Skip to main content

Beyond the AI Hype

Headshot of Mohammad JarrahiOver the past year or so, conversations about artificial intelligence (AI) have ranged from doomsday prophecies to predictions of a miraculous new way of working. Mohammad Hossein Jarrahi is somewhat frustrated with both. He has spent his career researching the use and consequences of emergent digital technologies in shaping the future of work and organizations, aiming to reframe the conversation. Specifically, he has studied AI for seven years.

“ChatGPT was a watershed moment because of its consumerization — it brought AI into the hands of billions of people quickly. This piqued interest and experimentation.” However, Jarrahi says, “The rate of change in actual business and practices is slower than the rate of change of these technologies…. and I see an evolution, not a revolution, here.”

Jarrahi believes there could be an AI winter, where people come in with unrealistic expectations that are not met, leading to a decline in interest in the technology.

“The biggest thing is how far away from the hype the real practices of users look like on the ground. AI can improve things in information search and retrieval in specific tasks, but integration in real-world practice is fraught with important challenges.”

He encourages businesses and individuals to consider a different and more realistic way of thinking about AI – as a human-AI symbiosis.

“AI systems are rising to levels of partners, not competitors or replacements. They can delve deep or augment work, but that can’t replace us.”

Jarrahi believes the key is a systematic approach to mapping out work processes and determining what tasks are best done by humans and which are best done by AI systems. His work has been published in Financial Times, the Harvard Business Review, and the MIT Sloan Management Review.

Along with his research partners, Jarrahi has written about the skillsets that are unique to humans and cannot be accomplished with AI, such as emotional intelligence, holistic and strategic thinking, creativity, critical thinking, and ethical thinking. They’ve also outlined skills that humans will need to work more effectively with AI. These include AI literacy, data-centric skills, and algorithmic communication.

Integrating AI into workflows and systems will present unique challenges. Since AI systems train on past data, they can produce results that have biases based on race or gender. There can also be the issue of automation bias. Managers may put too much trust in the results generated without understanding what data was used or how results were produced.

Jarrahi compares this to the issue of automated car crashes. If the human partner isn’t vigilant, they may be headed for disaster.

“We look at issues like the problem of hallucination (where an AI system makes up incorrect or misleading information). It should diminish, but it’s an inherent problem with these systems. They make questionable assumptions and bias inferences. This brings me back to the human in the loop and the concept of division and partnership.”

Jarrahi’s research helps him consult businesses on how to integrate AI tools. His research also enables him to incorporate numerous workplace examples into his teaching, thereby helping students gain insights that will be relevant to their careers. He has found that many students are excited about AI.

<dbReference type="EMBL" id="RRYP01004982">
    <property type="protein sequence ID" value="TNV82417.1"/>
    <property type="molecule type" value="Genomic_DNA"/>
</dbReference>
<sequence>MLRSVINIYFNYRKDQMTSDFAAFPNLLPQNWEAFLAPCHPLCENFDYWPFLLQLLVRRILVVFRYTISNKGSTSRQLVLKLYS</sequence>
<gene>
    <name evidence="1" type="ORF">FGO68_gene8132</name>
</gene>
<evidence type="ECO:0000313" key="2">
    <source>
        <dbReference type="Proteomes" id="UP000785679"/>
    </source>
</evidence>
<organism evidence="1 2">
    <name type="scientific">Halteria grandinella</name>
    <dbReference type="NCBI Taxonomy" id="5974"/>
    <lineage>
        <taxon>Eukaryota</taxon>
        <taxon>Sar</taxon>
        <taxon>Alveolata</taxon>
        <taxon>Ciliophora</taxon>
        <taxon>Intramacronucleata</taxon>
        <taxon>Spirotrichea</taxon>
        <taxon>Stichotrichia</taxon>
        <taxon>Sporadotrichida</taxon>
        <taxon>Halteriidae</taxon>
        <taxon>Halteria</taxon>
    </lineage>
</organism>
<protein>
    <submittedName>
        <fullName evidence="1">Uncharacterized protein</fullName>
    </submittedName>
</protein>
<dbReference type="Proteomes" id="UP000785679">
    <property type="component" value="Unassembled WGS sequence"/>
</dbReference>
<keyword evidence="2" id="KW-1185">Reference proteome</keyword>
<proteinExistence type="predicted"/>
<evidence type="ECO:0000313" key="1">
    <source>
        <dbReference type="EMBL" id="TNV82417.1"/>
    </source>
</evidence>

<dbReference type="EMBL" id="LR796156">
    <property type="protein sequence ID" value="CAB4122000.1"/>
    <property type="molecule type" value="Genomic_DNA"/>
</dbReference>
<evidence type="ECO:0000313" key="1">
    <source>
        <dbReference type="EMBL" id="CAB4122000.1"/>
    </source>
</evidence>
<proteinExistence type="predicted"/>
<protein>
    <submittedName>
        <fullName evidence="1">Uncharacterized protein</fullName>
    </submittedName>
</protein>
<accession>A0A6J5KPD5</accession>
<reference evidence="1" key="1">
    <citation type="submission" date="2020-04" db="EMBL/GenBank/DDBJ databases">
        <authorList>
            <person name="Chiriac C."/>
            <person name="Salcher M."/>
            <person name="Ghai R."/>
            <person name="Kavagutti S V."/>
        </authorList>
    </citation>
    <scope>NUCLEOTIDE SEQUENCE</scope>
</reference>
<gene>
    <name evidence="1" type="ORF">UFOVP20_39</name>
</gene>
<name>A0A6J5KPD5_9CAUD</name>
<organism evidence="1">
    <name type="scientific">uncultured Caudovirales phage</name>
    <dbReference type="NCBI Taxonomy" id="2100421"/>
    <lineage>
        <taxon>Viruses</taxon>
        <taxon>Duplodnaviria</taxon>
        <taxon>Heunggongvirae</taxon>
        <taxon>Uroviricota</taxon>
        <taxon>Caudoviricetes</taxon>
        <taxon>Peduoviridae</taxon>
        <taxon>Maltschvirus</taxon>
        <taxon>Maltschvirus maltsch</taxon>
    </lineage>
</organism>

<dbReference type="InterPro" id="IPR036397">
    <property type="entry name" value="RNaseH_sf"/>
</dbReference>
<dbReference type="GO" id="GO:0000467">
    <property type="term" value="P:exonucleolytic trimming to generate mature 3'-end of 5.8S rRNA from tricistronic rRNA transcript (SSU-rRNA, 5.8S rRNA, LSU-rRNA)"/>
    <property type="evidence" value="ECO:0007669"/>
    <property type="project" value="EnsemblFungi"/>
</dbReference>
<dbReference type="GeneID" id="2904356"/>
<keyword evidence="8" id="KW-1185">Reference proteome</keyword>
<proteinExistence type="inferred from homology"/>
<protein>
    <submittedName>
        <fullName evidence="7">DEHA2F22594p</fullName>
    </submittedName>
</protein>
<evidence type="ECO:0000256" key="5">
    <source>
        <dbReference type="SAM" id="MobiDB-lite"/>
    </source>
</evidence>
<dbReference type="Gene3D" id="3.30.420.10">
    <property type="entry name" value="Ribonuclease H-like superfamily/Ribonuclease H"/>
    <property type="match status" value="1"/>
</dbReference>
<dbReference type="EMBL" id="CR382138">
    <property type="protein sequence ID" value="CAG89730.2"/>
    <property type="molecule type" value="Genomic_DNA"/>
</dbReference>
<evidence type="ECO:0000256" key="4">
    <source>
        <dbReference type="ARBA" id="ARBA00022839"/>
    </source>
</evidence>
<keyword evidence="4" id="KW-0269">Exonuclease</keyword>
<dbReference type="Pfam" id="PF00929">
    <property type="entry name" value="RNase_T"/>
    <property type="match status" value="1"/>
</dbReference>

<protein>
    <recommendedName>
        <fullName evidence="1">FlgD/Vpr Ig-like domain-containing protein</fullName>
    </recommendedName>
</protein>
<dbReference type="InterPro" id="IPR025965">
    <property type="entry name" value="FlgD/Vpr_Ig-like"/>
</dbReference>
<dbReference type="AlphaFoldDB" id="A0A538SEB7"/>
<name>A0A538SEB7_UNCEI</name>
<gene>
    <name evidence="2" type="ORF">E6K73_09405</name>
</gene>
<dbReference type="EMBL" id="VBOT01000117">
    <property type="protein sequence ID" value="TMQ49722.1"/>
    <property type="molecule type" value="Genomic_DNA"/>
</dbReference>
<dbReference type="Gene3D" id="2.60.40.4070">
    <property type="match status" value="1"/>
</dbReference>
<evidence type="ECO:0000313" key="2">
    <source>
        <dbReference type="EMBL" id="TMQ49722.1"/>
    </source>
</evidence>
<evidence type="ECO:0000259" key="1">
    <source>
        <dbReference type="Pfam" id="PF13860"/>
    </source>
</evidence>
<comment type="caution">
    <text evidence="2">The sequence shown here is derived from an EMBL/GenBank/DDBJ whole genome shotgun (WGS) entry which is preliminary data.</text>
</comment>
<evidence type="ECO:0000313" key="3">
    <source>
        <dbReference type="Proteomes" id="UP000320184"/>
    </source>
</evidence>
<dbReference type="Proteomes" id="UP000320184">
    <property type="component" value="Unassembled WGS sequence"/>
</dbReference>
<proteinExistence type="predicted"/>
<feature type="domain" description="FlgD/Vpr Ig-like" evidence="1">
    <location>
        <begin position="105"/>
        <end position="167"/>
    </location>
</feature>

“To some extent, it comes naturally to them. They interact with algorithms daily. We as faculty provide a comprehensive understanding of AI. It’s not just about development, ethics, efficiency, or impacts – it’s about all of them.”

Jarrahi said the key to that work is interdisciplinary research, a key part of the SILS culture.

“Through interdisciplinary collaboration, you get the different pieces, and you can put them together. Deep learning experts and sociologists, have different pieces. When you get them together, that’s a reflection of the future.”

“The future of tech in the workplace isn’t going to be a completely different picture than today, it’s about how these things come together. All of my research is what the partnership looks like, and how can we – that has to be the normative assumption–how can we move forward.”

Jarrahi thinks that the students in his classes will have very different future careers, because the rate of change has become so rapid.

“I tell students their competitive advantage lies in continual learning, and some of that learning is going to come from machines. It’s not going to be a revolution in the sense that everyone is going to be out of a job. It’s an evolution.”


Read Jarrahi’s Recent Publications:

How will artificial intelligence change the value of human skillsets?, Interview with Financial Times

What Will Working with AI Really Require?, Harvard Business Review

Algorithmic Management: The Role of AI in Managing Workforces, MIT Sloan Management Review


Two articles on the concept of human-AI symbiosis won the Best Article of the Year awards in the Journal of Business Horizons in 2018 and 2023, respectively:

Artificial Intelligence and the Future of Work: Human-AI Symbiosis in Organizational Decision Making

Artificial intelligence and knowledge management: A partnership between human and AI


Related Research Areas: Information Interaction and Retrieval

Related Programs: Master of Science in Information Science (MSIS)